This study examines the interacting effects of race and sex on police use of force. Survey data drawn from the Police-Public Contact Survey were used to conduct a binary logistic regression to assess effects of different configurations of self-reported race and sex identities, respondents age, and absence of deference to authority on self-reported police use or threatened use of force in interactions with police officers. Results indicate that the multiplicative effect of respondents’ race and sex overall, had a statistically significant relationship with the likelihood of reporting police use or threatened use of force in police-public contacts. Additionally, age, overall, was found to have a statistically significant relationship with police use of force. Further, respondents who reported displaying insufficient deference, were more likely to report police use or threatened use of force in their interactions with police than those who did not. Limitations are discussed and directions for future research are proposed.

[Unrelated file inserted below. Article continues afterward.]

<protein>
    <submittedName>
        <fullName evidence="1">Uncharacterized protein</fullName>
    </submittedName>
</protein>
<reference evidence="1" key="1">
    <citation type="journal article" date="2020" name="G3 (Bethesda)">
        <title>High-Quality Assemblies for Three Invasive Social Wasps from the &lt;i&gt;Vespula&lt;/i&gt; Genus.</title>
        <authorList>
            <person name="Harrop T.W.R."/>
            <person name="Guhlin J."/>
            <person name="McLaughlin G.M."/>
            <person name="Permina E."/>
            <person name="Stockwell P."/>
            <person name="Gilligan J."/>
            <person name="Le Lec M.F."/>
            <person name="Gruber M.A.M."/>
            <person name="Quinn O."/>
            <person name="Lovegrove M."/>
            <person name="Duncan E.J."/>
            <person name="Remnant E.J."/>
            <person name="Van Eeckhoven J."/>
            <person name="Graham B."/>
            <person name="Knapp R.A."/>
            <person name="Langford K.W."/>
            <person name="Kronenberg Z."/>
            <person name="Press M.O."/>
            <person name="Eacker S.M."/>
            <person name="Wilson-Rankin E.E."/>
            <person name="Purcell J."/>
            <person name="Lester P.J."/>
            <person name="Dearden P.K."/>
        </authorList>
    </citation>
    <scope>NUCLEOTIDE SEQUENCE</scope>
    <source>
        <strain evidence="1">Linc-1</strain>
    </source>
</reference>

Sawyer, Viola L.
"The Effect of Respondent Race and Sex on Police Use or Threatened Use of Force,"
The Hilltop Review: Vol. 12:
2, Article 3.
Available at: https://scholarworks.wmich.edu/hilltopreview/vol12/iss2/3